Washington Square Park, Robin Williams, Chalk, Portrait, Ephemeral, Waiting for Godot, Steve Martin, Greenwich Village, Hat, Smile, Lincoln Center, 1988 “In America they really do mythologize people when they die.” —Robin Williams (1952–2014) Let the mythologizing begin! I found this portrait in chalk of Robin Williams on the pavement near the Washington Arch in Washington Square Park. The ephemeral nature of the medium, plus heavily-trafficked location, ensures that this loving tribute will not be with us for long. It serves as a metaphor of Mr. Williams’ life and for our own. Without a doubt this is a recognizable likeness of Mr. Williams. Is the likeness a film character of his? I must admit that the only film starring him that I have seen is The Birdcage. What with the hat, he resembles Estragon, the character he portrayed in Lincoln Center’s 1988 production of Waiting for Godot. Steve Martin played the other main character, Vladimir. “You’re only given a little spark of madness. You mustn’t lose it.” —Robin Williams “Reality is just a crutch for people who can't cope with drugs.” —Robin Williams “Comedy is acting out optimism.” —Robin Williams “Spring is nature's way of saying, ‘Let’s party!’ ” —Robin Williams

Chalk portrait of Robin Williams in Washington Square Park

“Reality is just a crutch for people who can’t cope with drugs.” —Robin Williams

Washington Square Park, Robin Williams, Chalk, Portrait, Ephemeral, Waiting for Godot, Steve Martin, Greenwich Village, Hat, Smile, Lincoln Center, 1988 “In America they really do mythologize people when they die.” —Robin Williams (1952–2014) Let the mythologizing begin! I found this portrait in chalk of Robin Williams on the pavement near the Washington Arch in Washington Square Park. The ephemeral nature of the medium, plus heavily-trafficked location, ensures that this loving tribute will not be with us for long. It serves as a metaphor of Mr. Williams’ life and for our own. Without a doubt this is a recognizable likeness of Mr. Williams. Is the likeness a film character of his? I must admit that the only film starring him that I have seen is The Birdcage. What with the hat, he resembles Estragon, the character he portrayed in Lincoln Center’s 1988 production of Waiting for Godot. Steve Martin played the other main character, Vladimir. “You’re only given a little spark of madness. You mustn’t lose it.” —Robin Williams “Reality is just a crutch for people who can't cope with drugs.” —Robin Williams “Comedy is acting out optimism.” —Robin Williams “Spring is nature's way of saying, ‘Let’s party!’ ” —Robin Williams

Chalk portrait of Robin Williams in Washington Square Park with the fountain in the background.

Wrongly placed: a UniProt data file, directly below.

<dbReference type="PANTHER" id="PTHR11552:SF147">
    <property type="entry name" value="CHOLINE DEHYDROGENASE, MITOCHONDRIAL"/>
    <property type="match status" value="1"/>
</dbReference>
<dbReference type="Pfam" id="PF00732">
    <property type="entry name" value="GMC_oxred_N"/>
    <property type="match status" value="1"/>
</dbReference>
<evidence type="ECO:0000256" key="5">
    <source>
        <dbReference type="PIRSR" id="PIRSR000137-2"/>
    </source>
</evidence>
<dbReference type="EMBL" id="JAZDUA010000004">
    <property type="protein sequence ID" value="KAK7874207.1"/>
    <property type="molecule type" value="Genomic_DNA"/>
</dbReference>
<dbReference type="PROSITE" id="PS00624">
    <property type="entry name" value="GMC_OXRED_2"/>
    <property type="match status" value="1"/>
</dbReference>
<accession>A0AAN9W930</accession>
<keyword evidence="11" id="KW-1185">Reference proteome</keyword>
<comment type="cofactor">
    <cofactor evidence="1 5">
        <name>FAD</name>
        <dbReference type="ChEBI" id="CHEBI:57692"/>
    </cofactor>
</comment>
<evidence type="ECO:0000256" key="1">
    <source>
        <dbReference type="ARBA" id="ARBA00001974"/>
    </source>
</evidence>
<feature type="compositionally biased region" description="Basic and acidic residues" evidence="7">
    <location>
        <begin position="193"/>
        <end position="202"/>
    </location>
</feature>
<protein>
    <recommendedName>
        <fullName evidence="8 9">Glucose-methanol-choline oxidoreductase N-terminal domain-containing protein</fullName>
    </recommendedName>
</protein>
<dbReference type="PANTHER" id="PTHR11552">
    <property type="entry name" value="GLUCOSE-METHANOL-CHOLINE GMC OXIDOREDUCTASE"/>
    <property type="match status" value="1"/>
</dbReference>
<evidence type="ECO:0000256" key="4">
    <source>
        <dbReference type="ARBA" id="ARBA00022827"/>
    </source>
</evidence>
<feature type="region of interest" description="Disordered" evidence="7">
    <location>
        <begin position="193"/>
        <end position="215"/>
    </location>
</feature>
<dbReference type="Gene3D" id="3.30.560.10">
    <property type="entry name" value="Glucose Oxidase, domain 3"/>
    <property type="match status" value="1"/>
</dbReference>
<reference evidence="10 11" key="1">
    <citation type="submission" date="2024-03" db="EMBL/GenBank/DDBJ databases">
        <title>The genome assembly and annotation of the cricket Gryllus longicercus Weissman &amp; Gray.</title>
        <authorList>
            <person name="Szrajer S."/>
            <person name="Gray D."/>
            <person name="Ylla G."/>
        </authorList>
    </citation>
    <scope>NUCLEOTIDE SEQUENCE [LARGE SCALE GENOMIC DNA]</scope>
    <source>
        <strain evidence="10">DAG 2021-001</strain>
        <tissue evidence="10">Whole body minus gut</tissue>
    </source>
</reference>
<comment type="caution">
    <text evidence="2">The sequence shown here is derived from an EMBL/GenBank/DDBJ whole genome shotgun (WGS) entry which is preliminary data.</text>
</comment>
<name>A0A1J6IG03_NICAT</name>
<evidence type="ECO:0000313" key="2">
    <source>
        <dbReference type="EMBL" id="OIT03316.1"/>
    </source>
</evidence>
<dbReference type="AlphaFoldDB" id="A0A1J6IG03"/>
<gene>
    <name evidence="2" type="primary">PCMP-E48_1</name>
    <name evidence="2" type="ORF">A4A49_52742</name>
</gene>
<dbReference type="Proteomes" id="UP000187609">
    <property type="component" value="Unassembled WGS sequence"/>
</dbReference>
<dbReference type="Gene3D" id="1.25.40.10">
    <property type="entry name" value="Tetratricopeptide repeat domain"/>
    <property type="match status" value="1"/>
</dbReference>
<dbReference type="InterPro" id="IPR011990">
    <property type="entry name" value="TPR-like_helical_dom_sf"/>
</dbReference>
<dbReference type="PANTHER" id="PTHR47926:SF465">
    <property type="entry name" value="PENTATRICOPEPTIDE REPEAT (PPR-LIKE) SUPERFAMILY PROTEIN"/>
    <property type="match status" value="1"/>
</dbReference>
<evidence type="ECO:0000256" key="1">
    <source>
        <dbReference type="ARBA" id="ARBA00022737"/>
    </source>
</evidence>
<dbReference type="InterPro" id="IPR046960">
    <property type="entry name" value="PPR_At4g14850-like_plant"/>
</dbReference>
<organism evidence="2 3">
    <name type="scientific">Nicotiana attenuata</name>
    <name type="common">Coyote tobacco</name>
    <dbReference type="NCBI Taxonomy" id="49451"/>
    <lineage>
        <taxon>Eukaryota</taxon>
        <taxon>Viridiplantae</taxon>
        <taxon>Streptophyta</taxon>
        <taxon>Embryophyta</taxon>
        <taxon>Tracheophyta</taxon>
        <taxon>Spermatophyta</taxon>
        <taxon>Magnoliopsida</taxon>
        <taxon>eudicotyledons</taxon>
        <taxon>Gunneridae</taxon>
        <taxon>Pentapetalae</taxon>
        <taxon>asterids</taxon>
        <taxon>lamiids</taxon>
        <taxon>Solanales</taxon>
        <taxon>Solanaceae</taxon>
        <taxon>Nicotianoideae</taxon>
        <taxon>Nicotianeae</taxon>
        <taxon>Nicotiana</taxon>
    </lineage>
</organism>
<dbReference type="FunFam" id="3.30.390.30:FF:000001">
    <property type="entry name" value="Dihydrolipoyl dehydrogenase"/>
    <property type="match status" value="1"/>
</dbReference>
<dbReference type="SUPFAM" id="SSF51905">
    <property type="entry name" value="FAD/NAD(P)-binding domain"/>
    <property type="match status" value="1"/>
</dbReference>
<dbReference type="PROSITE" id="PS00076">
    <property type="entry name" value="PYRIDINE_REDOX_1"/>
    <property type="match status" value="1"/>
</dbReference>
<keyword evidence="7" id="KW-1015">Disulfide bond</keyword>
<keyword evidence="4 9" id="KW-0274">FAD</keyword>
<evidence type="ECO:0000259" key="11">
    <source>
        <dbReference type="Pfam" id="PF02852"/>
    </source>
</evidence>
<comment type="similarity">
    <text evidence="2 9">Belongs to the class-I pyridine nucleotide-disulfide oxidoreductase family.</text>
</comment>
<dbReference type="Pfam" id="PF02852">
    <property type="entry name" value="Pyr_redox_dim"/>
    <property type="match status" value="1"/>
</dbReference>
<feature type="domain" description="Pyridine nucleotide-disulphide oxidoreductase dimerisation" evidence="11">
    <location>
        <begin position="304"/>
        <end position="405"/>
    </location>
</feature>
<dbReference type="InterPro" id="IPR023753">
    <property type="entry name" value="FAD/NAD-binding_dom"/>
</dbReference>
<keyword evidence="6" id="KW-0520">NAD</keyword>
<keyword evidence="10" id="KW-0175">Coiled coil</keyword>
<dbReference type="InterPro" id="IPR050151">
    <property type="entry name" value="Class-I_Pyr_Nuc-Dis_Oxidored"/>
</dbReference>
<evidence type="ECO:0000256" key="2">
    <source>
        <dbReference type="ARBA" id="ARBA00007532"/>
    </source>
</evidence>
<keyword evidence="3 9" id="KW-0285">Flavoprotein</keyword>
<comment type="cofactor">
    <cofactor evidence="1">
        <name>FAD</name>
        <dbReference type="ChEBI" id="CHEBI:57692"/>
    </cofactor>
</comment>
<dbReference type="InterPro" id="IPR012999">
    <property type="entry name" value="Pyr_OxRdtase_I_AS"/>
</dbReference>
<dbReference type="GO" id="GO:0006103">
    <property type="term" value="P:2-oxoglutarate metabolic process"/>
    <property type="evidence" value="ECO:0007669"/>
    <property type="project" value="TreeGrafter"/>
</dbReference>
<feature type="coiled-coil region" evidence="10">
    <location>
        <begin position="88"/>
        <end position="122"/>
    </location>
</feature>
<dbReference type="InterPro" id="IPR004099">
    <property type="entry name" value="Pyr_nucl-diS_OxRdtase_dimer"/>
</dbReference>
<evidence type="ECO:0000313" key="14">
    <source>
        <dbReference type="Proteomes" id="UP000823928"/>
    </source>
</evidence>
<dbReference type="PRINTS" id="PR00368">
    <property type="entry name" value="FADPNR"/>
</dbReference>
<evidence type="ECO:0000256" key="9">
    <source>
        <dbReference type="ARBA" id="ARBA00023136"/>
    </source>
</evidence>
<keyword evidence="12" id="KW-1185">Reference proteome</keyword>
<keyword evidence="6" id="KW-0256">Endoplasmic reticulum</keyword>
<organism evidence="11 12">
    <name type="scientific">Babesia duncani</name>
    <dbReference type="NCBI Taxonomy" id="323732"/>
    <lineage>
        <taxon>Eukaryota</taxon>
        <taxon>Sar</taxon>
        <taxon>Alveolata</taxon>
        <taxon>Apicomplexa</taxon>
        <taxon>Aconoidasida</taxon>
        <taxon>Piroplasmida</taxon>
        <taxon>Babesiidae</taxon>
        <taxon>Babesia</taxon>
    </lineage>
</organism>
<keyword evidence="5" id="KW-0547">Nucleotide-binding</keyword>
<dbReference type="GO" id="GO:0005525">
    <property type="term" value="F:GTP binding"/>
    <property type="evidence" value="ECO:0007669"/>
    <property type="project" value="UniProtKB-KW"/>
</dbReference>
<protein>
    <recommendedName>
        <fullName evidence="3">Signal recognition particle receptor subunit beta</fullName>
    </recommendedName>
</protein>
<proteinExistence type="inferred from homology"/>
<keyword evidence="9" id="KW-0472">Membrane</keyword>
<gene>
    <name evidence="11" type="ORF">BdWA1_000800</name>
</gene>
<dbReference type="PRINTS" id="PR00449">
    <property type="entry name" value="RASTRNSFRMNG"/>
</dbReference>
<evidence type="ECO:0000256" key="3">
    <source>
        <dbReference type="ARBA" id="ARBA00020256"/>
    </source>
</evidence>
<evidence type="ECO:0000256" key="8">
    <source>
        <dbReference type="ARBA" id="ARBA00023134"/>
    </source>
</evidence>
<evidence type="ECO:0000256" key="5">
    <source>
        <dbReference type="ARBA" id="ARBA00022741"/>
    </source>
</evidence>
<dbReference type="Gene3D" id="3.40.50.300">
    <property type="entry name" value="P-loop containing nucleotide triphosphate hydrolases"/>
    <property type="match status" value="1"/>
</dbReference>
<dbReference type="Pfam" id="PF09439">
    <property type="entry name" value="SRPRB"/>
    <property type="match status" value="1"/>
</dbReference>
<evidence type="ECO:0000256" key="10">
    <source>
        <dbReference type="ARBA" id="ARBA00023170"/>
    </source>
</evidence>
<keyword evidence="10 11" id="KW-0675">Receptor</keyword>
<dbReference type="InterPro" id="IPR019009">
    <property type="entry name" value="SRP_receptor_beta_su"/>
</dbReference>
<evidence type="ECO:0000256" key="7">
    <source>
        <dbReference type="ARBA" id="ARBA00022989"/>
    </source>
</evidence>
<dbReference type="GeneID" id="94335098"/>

“Comedy is acting out optimism.” —Robin Williams

Washington Square Park, Robin Williams, Chalk, Portrait, Ephemeral, Waiting for Godot, Steve Martin, Greenwich Village, Hat, Smile, Lincoln Center, 1988 “In America they really do mythologize people when they die.” —Robin Williams (1952–2014) Let the mythologizing begin! I found this portrait in chalk of Robin Williams on the pavement near the Washington Arch in Washington Square Park. The ephemeral nature of the medium, plus heavily-trafficked location, ensures that this loving tribute will not be with us for long. It serves as a metaphor of Mr. Williams’ life and for our own. Without a doubt this is a recognizable likeness of Mr. Williams. Is the likeness a film character of his? I must admit that the only film starring him that I have seen is The Birdcage. What with the hat, he resembles Estragon, the character he portrayed in Lincoln Center’s 1988 production of Waiting for Godot. Steve Martin played the other main character, Vladimir. “You’re only given a little spark of madness. You mustn’t lose it.” —Robin Williams “Reality is just a crutch for people who can't cope with drugs.” —Robin Williams “Comedy is acting out optimism.” —Robin Williams “Spring is nature's way of saying, ‘Let’s party!’ ” —Robin Williams

Chalk portrait of Robin Williams in Washington Square Park

“Spring is nature’s way of saying, ‘Let’s party!’ ”
—Robin Williams

Washington Square Park, Robin Williams, Chalk, Portrait, Ephemeral, Waiting for Godot, Steve Martin, Greenwich Village, Hat, Smile, Lincoln Center, 1988 “In America they really do mythologize people when they die.” —Robin Williams (1952–2014) Let the mythologizing begin! I found this portrait in chalk of Robin Williams on the pavement near the Washington Arch in Washington Square Park. The ephemeral nature of the medium, plus heavily-trafficked location, ensures that this loving tribute will not be with us for long. It serves as a metaphor of Mr. Williams’ life and for our own. Without a doubt this is a recognizable likeness of Mr. Williams. Is the likeness a film character of his? I must admit that the only film starring him that I have seen is The Birdcage. What with the hat, he resembles Estragon, the character he portrayed in Lincoln Center’s 1988 production of Waiting for Godot. Steve Martin played the other main character, Vladimir. “You’re only given a little spark of madness. You mustn’t lose it.” —Robin Williams “Reality is just a crutch for people who can't cope with drugs.” —Robin Williams “Comedy is acting out optimism.” —Robin Williams “Spring is nature's way of saying, ‘Let’s party!’ ” —Robin Williams

Chalk portrait of Robin Williams in Washington Square Park